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University of Illinois is one of the nation’s research powerhouses. Illinois researchers pioneer new ideas, develop technologies, and shape policies. Scientists conduct invasive research to combat the threat of existing invasive species and prevent future invasions. Departments and partners doing invasive plant research include Extension forestry, the Prairie Research Institute, the Department of Crop Sciences, the Department of Natural Resources and Environmental Sciences, and Illinois-Indiana Sea Grant.
From forests to wetlands, Illinois researchers are exploring invasive plant populations, new surveillance technology, and improved control methods.
Rivers split across mountaintops and other geographic barriers may flow only a few miles from one another, but to the aquatic creatures in those waters, the separation could represent millions of years of evolutionary time. In the U.S. Geological Survey’s Non-Indigenous Aquatic Species database, these so-called “native transplant” fish are almost twice as common as fish introduced from outside the country. But a new University of Illinois review says native transplant fish, especially those that don’t qualify as game fish, are rarely studied and their impacts are poorly understood.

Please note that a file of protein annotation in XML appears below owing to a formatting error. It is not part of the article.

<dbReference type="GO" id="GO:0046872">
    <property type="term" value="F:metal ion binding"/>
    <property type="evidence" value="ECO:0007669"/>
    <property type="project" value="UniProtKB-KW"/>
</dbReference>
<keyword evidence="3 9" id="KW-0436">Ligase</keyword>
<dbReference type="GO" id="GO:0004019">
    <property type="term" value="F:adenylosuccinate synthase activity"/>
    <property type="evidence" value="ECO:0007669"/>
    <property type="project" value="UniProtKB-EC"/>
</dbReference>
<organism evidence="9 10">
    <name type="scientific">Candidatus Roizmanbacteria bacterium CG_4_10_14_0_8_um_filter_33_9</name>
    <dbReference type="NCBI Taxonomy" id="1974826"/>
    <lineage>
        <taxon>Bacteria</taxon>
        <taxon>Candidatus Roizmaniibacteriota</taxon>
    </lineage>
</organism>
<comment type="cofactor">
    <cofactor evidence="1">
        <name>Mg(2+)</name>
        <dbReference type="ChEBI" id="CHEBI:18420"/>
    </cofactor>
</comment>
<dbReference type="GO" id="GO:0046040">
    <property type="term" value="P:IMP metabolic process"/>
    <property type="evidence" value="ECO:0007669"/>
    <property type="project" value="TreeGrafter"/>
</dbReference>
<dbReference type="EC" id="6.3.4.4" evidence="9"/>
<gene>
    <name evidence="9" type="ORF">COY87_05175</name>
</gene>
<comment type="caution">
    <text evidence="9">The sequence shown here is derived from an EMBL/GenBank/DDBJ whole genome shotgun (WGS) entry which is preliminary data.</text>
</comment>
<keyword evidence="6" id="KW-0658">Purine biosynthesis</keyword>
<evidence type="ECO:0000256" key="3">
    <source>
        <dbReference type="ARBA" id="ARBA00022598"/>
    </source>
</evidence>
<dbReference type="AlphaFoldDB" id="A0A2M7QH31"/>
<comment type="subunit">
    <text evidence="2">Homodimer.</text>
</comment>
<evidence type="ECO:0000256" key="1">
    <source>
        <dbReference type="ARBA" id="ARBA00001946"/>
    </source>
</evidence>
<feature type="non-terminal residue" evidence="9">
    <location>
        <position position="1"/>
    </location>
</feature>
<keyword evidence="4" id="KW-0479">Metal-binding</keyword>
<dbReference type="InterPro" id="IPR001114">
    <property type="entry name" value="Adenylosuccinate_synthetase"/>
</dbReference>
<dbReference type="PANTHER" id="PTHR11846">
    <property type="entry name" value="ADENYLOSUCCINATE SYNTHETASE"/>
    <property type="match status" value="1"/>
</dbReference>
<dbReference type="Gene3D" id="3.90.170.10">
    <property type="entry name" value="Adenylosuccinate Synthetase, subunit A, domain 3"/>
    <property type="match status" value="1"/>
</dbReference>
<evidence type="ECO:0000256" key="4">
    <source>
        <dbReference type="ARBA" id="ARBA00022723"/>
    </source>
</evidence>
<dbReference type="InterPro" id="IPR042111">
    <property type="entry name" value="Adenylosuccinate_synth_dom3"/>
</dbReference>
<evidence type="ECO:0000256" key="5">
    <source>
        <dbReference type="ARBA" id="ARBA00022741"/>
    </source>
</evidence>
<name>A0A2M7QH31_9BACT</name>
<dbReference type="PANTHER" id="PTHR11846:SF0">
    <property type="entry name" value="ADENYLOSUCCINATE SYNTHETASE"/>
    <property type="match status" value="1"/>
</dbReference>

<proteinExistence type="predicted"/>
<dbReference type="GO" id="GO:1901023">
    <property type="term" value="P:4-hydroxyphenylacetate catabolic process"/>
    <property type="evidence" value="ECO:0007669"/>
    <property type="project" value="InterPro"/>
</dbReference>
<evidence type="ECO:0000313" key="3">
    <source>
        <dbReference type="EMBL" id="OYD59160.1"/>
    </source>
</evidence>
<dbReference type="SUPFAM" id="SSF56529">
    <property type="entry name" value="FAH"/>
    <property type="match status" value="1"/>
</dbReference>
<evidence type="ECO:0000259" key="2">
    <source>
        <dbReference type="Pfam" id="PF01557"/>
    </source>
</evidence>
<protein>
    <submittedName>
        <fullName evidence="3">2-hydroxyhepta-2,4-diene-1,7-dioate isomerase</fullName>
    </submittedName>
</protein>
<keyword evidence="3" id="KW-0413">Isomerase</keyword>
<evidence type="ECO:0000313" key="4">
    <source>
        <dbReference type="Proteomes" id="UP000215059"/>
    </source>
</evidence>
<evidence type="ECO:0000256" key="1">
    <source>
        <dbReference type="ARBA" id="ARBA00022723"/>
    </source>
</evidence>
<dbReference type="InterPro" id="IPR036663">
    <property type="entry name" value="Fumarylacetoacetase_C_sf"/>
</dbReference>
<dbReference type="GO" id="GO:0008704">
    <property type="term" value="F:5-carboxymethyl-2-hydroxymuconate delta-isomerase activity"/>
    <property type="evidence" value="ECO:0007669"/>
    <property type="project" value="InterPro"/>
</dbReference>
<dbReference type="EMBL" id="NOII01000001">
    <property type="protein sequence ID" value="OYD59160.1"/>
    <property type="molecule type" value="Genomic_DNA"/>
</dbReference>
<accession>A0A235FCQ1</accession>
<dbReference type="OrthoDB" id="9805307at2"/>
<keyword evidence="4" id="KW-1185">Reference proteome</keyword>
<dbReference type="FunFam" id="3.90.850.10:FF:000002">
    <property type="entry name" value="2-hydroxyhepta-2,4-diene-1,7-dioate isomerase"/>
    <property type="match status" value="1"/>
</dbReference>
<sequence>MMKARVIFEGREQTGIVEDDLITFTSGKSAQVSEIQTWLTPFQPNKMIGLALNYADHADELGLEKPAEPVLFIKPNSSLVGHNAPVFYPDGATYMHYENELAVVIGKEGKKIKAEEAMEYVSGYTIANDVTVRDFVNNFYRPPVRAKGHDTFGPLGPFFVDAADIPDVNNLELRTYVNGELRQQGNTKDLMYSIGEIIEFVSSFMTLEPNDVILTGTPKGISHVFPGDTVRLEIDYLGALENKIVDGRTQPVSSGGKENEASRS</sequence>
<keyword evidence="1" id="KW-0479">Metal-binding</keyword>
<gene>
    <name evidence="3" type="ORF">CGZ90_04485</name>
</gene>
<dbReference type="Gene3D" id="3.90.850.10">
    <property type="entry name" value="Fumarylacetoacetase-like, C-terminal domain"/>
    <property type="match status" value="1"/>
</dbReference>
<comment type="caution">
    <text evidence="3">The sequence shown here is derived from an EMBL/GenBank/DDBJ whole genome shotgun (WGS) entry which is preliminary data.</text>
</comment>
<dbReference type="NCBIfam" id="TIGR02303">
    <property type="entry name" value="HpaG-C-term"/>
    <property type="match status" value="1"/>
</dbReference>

According to University of Illinois agricultural ecologist Adam Davis, many cost estimates for cleaning up unwanted, invasive plants are just that: estimates, extrapolated via desktop analysis from relatively scant data. Unsatisfied with that, Davis suffered hornet attacks and years of backbreaking labor to arrive at real dollars and cents associated with removal of escaped Miscanthus plants.